I've used the bear canister strap as holder for a extension bag for food. (I'm a scout leader and sometimes need to carry extra odds and ends like a serious first aid kit, or some treats, or sometimes don't have choice over how compact or light my food is).
Typically this is an outdoor research hydroseal sack. This extension bag easily fits an ursack which is most of what I need for bears in the south. I also like this approach because it helps separate food from sleeping gear and clothes. Even with this it still fits inside a small pack cover.
It serves as the foundation of my lightweight system. When I teach scouts about packing, I'll often throw it across the room completely loaded to one of the scouts. They understand what I mean by lightweight that way. I've also used this system for air travel - 2 weeks at a meeting in Italy using only carry on with it.
This one is a FIVE! No doubt. The fabric, netting,…
Design: Top loading, internal frame.
Size: BIG! 59L
Number of Pockets: 4 outside
Max. Load Carried: 25-30lbs.
Height of Owner: 5' 11"
Price Paid: $180
This one is a FIVE! No doubt.
The fabric, netting, stitching, hipbelt, and shoulder straps are all of superb quality. I have the 2009 model with the curved one piece aluminum stay, and it carries 20lbs. with just as much ease and even more comfort than my fully framed Osprey Kestrel 38. For its weight, this pack is HUGE, and I could do a winter weekender with the amount of space provided, easily.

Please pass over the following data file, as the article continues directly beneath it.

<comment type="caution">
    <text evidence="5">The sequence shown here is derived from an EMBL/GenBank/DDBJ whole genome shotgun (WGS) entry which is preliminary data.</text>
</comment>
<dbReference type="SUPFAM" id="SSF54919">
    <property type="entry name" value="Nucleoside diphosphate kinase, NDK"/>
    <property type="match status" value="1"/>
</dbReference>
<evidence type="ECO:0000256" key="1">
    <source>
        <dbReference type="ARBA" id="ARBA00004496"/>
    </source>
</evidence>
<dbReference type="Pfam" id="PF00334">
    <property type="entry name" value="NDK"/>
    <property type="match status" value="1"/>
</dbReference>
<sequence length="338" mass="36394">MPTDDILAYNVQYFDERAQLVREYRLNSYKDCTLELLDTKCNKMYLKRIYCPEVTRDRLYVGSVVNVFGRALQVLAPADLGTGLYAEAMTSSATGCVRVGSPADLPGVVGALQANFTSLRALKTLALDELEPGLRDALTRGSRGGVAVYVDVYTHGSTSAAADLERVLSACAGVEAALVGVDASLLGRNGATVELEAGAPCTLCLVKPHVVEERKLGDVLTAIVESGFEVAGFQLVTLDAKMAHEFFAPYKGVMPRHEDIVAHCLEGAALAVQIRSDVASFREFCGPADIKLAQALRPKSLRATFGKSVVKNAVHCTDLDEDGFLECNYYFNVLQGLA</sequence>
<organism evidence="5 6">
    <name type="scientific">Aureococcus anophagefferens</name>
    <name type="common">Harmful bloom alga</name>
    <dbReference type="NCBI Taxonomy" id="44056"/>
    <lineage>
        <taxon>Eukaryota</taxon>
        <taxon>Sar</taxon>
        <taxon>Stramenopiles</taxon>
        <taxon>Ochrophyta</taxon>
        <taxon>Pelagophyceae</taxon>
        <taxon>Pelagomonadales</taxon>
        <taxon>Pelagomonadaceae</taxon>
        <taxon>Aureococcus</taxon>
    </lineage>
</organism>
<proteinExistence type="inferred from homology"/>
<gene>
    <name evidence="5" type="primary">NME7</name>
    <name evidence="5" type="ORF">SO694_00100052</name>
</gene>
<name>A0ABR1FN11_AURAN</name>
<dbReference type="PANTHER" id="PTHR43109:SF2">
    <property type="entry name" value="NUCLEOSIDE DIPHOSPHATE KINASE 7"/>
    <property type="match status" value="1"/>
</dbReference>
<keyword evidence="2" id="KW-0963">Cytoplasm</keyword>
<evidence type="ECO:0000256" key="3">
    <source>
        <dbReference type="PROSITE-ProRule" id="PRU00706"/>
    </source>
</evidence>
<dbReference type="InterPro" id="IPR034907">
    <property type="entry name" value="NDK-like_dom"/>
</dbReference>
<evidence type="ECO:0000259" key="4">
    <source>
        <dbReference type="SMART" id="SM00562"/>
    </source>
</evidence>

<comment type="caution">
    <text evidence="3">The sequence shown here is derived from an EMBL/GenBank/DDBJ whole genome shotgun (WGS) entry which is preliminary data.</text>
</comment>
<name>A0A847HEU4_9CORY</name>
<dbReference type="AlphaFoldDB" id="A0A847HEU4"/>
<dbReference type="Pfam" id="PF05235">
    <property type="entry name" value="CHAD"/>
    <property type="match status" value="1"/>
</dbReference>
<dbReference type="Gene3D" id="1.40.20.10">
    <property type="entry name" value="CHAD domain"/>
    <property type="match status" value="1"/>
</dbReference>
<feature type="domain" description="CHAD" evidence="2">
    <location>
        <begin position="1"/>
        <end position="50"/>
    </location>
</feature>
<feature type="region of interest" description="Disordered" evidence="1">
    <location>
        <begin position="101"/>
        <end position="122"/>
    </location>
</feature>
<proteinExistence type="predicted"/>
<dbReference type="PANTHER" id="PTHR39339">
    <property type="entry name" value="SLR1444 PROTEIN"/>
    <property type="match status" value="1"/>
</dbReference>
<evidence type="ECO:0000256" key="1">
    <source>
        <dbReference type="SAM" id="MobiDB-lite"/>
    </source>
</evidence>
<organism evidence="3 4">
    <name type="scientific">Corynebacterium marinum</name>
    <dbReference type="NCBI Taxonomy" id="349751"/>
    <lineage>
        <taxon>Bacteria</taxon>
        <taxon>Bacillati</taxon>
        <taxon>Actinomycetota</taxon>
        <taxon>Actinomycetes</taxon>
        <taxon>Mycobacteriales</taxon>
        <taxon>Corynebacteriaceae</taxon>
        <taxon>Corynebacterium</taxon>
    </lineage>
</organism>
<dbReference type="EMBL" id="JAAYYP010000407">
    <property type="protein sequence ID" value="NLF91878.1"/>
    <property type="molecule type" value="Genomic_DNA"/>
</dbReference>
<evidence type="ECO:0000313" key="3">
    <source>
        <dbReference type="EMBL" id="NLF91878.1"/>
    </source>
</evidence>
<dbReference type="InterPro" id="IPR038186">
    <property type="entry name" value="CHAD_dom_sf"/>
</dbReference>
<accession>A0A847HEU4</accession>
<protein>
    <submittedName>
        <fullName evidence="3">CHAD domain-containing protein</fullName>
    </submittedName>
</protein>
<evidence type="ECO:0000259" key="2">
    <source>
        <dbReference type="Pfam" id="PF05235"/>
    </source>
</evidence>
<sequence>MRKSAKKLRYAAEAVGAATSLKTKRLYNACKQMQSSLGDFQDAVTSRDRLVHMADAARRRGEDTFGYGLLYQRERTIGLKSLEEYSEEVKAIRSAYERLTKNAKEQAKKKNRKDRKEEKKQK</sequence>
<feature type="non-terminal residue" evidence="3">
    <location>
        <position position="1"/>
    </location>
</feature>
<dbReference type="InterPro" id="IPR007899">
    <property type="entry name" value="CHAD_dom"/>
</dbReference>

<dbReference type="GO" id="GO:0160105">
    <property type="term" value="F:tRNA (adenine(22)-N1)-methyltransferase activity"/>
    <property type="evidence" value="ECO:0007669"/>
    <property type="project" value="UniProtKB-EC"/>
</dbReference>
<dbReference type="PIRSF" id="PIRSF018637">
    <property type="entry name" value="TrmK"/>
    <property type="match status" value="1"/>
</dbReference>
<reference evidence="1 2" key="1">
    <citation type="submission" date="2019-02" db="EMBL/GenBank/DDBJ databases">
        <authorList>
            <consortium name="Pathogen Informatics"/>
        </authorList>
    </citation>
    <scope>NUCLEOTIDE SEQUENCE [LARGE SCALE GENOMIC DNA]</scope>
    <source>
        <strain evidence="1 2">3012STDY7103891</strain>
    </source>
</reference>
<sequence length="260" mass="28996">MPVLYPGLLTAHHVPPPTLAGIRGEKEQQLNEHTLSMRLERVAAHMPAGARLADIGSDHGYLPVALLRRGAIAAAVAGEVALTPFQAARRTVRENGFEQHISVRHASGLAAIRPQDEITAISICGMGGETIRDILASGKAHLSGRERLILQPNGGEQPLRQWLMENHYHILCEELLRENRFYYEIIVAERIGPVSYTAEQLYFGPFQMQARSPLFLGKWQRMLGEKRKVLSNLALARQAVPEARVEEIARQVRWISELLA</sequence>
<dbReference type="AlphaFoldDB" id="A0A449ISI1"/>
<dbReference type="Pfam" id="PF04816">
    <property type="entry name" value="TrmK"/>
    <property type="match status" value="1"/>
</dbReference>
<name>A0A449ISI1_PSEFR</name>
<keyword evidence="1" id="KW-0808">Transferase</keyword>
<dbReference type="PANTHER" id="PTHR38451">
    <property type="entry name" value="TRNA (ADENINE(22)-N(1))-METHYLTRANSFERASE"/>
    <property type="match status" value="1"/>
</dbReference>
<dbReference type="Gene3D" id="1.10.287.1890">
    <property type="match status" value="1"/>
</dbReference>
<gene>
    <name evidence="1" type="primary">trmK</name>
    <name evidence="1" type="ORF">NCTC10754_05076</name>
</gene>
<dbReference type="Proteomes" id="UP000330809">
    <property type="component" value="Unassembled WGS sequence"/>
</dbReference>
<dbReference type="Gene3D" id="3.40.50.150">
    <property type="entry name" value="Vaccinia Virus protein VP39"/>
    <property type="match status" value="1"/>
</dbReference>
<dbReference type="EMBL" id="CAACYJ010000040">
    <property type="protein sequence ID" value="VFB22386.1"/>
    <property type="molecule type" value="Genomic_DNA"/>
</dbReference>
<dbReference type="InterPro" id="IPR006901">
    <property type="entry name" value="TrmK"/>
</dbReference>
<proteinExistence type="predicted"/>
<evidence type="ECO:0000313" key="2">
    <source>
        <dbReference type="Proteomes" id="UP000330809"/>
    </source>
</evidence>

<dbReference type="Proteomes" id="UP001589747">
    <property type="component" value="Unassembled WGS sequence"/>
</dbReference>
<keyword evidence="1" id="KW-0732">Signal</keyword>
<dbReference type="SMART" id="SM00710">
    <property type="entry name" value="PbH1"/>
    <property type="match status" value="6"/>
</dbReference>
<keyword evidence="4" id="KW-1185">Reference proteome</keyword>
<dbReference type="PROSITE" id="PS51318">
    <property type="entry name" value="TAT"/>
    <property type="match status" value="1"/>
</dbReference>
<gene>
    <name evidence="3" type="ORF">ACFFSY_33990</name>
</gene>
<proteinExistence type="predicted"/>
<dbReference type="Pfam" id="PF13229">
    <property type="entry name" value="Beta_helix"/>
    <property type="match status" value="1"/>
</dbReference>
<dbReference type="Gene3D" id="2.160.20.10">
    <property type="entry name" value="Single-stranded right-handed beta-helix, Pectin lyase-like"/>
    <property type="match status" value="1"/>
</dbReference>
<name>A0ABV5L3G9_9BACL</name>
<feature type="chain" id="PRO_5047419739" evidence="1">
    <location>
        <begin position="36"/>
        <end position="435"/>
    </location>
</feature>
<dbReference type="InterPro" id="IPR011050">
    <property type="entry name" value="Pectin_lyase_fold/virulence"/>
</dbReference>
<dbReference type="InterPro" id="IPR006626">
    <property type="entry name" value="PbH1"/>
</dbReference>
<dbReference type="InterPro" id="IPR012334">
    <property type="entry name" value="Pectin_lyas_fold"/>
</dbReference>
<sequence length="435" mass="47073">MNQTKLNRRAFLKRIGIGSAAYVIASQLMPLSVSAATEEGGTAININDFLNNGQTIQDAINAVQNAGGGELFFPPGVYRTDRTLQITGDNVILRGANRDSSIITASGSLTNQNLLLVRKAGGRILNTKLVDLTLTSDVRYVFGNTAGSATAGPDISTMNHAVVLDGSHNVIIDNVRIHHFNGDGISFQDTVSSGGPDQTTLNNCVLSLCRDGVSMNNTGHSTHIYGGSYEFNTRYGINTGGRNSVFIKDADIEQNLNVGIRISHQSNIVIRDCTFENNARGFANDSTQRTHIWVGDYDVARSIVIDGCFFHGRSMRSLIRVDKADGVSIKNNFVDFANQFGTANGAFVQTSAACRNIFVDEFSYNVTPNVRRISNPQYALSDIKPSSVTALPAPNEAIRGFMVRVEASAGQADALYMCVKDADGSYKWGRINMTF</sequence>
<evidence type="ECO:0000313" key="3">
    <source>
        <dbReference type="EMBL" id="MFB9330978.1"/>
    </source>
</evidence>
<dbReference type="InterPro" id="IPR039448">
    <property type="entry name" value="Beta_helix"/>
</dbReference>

I love how wide the shoulder straps are on the Gossamer Gear packs, it shows very clearly that those designing the products are also using them. By distributing the load (as admittedly light as it is) over a wider area on the shoulders, the straps really bring something to the table!
I have a singular gripe, and it doesn't effect the score, it is as follows:
The pack doesn't have any hipbelt pockets. This does not effect the score, because they are available from Gossamer Gear, while it stinks that they cost extra, I understand that not every customer wants them, and since I am so happy with the quality of their gear, I will pay for them happily.
I picked this pack over a bunch of heavier models…
Design: top loader
Size: 4000 cu.in.
Number of Pockets: 4
Max. Load Carried: 20 lbs so far
Height of Owner: 5'7"
Price Paid: $155
I picked this pack over a bunch of heavier models available at box stores locally, primarily because it made little sense to me to have a pack that weighed more than the things I carried in it.